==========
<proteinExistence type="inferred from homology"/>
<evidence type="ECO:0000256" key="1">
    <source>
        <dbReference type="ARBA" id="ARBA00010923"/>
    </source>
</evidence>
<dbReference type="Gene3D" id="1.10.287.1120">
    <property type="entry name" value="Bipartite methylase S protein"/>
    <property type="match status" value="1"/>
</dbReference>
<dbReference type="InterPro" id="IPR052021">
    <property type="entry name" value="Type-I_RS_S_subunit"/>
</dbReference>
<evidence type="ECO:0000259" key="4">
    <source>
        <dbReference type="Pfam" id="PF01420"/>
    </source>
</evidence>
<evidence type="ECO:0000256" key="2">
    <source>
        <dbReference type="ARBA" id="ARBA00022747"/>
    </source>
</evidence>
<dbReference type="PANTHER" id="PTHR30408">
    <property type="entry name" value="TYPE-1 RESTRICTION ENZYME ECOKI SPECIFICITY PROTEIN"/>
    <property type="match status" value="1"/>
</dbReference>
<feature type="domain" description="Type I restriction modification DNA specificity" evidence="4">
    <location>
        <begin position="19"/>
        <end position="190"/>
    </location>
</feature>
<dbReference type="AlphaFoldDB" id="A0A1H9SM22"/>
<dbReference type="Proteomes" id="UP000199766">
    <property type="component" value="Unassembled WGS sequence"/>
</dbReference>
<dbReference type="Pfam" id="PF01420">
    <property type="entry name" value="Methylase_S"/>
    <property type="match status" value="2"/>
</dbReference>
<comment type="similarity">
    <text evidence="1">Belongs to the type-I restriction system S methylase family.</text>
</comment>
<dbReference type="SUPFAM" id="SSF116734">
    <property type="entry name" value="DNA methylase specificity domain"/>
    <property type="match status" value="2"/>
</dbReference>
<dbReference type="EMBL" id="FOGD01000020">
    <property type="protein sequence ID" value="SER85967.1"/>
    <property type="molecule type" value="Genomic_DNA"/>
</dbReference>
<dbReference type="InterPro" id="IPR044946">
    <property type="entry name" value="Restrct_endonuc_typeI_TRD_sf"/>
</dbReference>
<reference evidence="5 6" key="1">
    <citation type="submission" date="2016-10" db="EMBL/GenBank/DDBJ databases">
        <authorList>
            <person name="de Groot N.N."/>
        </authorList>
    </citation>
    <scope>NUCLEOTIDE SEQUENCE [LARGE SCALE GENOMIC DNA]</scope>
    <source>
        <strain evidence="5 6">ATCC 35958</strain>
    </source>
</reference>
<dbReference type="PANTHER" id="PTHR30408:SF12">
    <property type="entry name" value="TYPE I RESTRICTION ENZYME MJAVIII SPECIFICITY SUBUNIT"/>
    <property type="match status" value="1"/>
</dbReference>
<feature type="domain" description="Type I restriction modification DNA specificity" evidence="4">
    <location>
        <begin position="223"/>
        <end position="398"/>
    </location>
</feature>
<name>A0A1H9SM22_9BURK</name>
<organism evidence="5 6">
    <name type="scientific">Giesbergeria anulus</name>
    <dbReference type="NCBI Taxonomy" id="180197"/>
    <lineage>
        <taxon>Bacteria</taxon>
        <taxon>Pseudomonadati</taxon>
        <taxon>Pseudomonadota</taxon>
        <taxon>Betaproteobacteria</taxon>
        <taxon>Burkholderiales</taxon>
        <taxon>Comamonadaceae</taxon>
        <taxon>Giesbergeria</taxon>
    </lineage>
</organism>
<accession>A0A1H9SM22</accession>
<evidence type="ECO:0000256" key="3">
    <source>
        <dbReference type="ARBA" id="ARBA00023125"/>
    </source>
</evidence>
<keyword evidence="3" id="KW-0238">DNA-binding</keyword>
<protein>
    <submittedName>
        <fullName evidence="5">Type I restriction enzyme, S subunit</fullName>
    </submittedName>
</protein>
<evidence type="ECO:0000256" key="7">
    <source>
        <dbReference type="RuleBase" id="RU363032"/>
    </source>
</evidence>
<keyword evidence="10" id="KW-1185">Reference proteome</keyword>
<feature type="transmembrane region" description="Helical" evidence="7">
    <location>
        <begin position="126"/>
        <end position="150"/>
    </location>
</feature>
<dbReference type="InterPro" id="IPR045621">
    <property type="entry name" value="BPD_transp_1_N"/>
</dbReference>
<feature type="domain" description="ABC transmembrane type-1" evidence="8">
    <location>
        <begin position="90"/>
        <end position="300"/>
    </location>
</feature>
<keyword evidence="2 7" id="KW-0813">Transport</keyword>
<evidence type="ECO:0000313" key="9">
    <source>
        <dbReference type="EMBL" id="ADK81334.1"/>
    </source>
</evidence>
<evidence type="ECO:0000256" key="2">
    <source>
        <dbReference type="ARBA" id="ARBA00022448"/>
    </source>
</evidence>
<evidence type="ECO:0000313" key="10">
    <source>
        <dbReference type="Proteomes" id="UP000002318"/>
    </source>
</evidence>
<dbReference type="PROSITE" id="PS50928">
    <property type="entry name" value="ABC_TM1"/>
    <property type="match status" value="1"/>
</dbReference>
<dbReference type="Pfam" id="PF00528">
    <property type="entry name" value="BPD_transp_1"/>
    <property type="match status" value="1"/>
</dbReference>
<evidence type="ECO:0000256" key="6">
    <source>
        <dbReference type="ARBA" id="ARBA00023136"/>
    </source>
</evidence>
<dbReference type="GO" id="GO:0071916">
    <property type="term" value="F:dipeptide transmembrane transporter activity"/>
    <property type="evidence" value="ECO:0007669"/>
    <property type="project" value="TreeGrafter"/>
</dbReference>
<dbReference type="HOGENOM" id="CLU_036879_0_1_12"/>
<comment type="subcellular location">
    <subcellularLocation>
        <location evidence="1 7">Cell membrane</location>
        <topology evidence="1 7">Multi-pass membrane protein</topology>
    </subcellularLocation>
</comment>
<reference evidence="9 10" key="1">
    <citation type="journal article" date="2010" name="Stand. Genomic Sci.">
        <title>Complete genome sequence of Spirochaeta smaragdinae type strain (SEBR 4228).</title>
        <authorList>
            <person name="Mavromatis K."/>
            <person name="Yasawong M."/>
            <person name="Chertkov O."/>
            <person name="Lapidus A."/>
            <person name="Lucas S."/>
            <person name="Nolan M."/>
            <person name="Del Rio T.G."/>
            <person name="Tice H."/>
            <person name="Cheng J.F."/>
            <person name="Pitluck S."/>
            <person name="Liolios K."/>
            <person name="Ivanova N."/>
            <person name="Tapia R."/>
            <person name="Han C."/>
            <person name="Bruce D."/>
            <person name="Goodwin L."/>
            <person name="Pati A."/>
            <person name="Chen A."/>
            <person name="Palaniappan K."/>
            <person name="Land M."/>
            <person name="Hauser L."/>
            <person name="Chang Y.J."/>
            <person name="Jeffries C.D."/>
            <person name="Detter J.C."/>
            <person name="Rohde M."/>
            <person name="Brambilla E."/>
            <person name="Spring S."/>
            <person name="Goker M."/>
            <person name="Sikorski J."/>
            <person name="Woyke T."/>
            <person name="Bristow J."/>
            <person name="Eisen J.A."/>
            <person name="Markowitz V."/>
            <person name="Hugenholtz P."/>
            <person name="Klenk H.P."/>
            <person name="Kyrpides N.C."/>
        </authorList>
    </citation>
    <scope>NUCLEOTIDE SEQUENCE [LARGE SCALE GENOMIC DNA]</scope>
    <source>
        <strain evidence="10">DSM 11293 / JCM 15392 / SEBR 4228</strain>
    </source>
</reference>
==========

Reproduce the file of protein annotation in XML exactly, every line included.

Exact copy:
<proteinExistence type="inferred from homology"/>
<evidence type="ECO:0000256" key="1">
    <source>
        <dbReference type="ARBA" id="ARBA00010923"/>
    </source>
</evidence>
<dbReference type="Gene3D" id="1.10.287.1120">
    <property type="entry name" value="Bipartite methylase S protein"/>
    <property type="match status" value="1"/>
</dbReference>
<dbReference type="InterPro" id="IPR052021">
    <property type="entry name" value="Type-I_RS_S_subunit"/>
</dbReference>
<evidence type="ECO:0000259" key="4">
    <source>
        <dbReference type="Pfam" id="PF01420"/>
    </source>
</evidence>
<evidence type="ECO:0000256" key="2">
    <source>
        <dbReference type="ARBA" id="ARBA00022747"/>
    </source>
</evidence>
<dbReference type="PANTHER" id="PTHR30408">
    <property type="entry name" value="TYPE-1 RESTRICTION ENZYME ECOKI SPECIFICITY PROTEIN"/>
    <property type="match status" value="1"/>
</dbReference>
<feature type="domain" description="Type I restriction modification DNA specificity" evidence="4">
    <location>
        <begin position="19"/>
        <end position="190"/>
    </location>
</feature>
<dbReference type="AlphaFoldDB" id="A0A1H9SM22"/>
<dbReference type="Proteomes" id="UP000199766">
    <property type="component" value="Unassembled WGS sequence"/>
</dbReference>
<dbReference type="Pfam" id="PF01420">
    <property type="entry name" value="Methylase_S"/>
    <property type="match status" value="2"/>
</dbReference>
<comment type="similarity">
    <text evidence="1">Belongs to the type-I restriction system S methylase family.</text>
</comment>
<dbReference type="SUPFAM" id="SSF116734">
    <property type="entry name" value="DNA methylase specificity domain"/>
    <property type="match status" value="2"/>
</dbReference>
<dbReference type="EMBL" id="FOGD01000020">
    <property type="protein sequence ID" value="SER85967.1"/>
    <property type="molecule type" value="Genomic_DNA"/>
</dbReference>
<dbReference type="InterPro" id="IPR044946">
    <property type="entry name" value="Restrct_endonuc_typeI_TRD_sf"/>
</dbReference>
<reference evidence="5 6" key="1">
    <citation type="submission" date="2016-10" db="EMBL/GenBank/DDBJ databases">
        <authorList>
            <person name="de Groot N.N."/>
        </authorList>
    </citation>
    <scope>NUCLEOTIDE SEQUENCE [LARGE SCALE GENOMIC DNA]</scope>
    <source>
        <strain evidence="5 6">ATCC 35958</strain>
    </source>
</reference>
<dbReference type="PANTHER" id="PTHR30408:SF12">
    <property type="entry name" value="TYPE I RESTRICTION ENZYME MJAVIII SPECIFICITY SUBUNIT"/>
    <property type="match status" value="1"/>
</dbReference>
<feature type="domain" description="Type I restriction modification DNA specificity" evidence="4">
    <location>
        <begin position="223"/>
        <end position="398"/>
    </location>
</feature>
<name>A0A1H9SM22_9BURK</name>
<organism evidence="5 6">
    <name type="scientific">Giesbergeria anulus</name>
    <dbReference type="NCBI Taxonomy" id="180197"/>
    <lineage>
        <taxon>Bacteria</taxon>
        <taxon>Pseudomonadati</taxon>
        <taxon>Pseudomonadota</taxon>
        <taxon>Betaproteobacteria</taxon>
        <taxon>Burkholderiales</taxon>
        <taxon>Comamonadaceae</taxon>
        <taxon>Giesbergeria</taxon>
    </lineage>
</organism>
<accession>A0A1H9SM22</accession>
<evidence type="ECO:0000256" key="3">
    <source>
        <dbReference type="ARBA" id="ARBA00023125"/>
    </source>
</evidence>
<keyword evidence="3" id="KW-0238">DNA-binding</keyword>
<protein>
    <submittedName>
        <fullName evidence="5">Type I restriction enzyme, S subunit</fullName>
    </submittedName>
</protein>
<evidence type="ECO:0000256" key="7">
    <source>
        <dbReference type="RuleBase" id="RU363032"/>
    </source>
</evidence>
<keyword evidence="10" id="KW-1185">Reference proteome</keyword>
<feature type="transmembrane region" description="Helical" evidence="7">
    <location>
        <begin position="126"/>
        <end position="150"/>
    </location>
</feature>
<dbReference type="InterPro" id="IPR045621">
    <property type="entry name" value="BPD_transp_1_N"/>
</dbReference>
<feature type="domain" description="ABC transmembrane type-1" evidence="8">
    <location>
        <begin position="90"/>
        <end position="300"/>
    </location>
</feature>
<keyword evidence="2 7" id="KW-0813">Transport</keyword>
<evidence type="ECO:0000313" key="9">
    <source>
        <dbReference type="EMBL" id="ADK81334.1"/>
    </source>
</evidence>
<evidence type="ECO:0000256" key="2">
    <source>
        <dbReference type="ARBA" id="ARBA00022448"/>
    </source>
</evidence>
<evidence type="ECO:0000313" key="10">
    <source>
        <dbReference type="Proteomes" id="UP000002318"/>
    </source>
</evidence>
<dbReference type="PROSITE" id="PS50928">
    <property type="entry name" value="ABC_TM1"/>
    <property type="match status" value="1"/>
</dbReference>
<dbReference type="Pfam" id="PF00528">
    <property type="entry name" value="BPD_transp_1"/>
    <property type="match status" value="1"/>
</dbReference>
<evidence type="ECO:0000256" key="6">
    <source>
        <dbReference type="ARBA" id="ARBA00023136"/>
    </source>
</evidence>
<dbReference type="GO" id="GO:0071916">
    <property type="term" value="F:dipeptide transmembrane transporter activity"/>
    <property type="evidence" value="ECO:0007669"/>
    <property type="project" value="TreeGrafter"/>
</dbReference>
<dbReference type="HOGENOM" id="CLU_036879_0_1_12"/>
<comment type="subcellular location">
    <subcellularLocation>
        <location evidence="1 7">Cell membrane</location>
        <topology evidence="1 7">Multi-pass membrane protein</topology>
    </subcellularLocation>
</comment>
<reference evidence="9 10" key="1">
    <citation type="journal article" date="2010" name="Stand. Genomic Sci.">
        <title>Complete genome sequence of Spirochaeta smaragdinae type strain (SEBR 4228).</title>
        <authorList>
            <person name="Mavromatis K."/>
            <person name="Yasawong M."/>
            <person name="Chertkov O."/>
            <person name="Lapidus A."/>
            <person name="Lucas S."/>
            <person name="Nolan M."/>
            <person name="Del Rio T.G."/>
            <person name="Tice H."/>
            <person name="Cheng J.F."/>
            <person name="Pitluck S."/>
            <person name="Liolios K."/>
            <person name="Ivanova N."/>
            <person name="Tapia R."/>
            <person name="Han C."/>
            <person name="Bruce D."/>
            <person name="Goodwin L."/>
            <person name="Pati A."/>
            <person name="Chen A."/>
            <person name="Palaniappan K."/>
            <person name="Land M."/>
            <person name="Hauser L."/>
            <person name="Chang Y.J."/>
            <person name="Jeffries C.D."/>
            <person name="Detter J.C."/>
            <person name="Rohde M."/>
            <person name="Brambilla E."/>
            <person name="Spring S."/>
            <person name="Goker M."/>
            <person name="Sikorski J."/>
            <person name="Woyke T."/>
            <person name="Bristow J."/>
            <person name="Eisen J.A."/>
            <person name="Markowitz V."/>
            <person name="Hugenholtz P."/>
            <person name="Klenk H.P."/>
            <person name="Kyrpides N.C."/>
        </authorList>
    </citation>
    <scope>NUCLEOTIDE SEQUENCE [LARGE SCALE GENOMIC DNA]</scope>
    <source>
        <strain evidence="10">DSM 11293 / JCM 15392 / SEBR 4228</strain>
    </source>
</reference>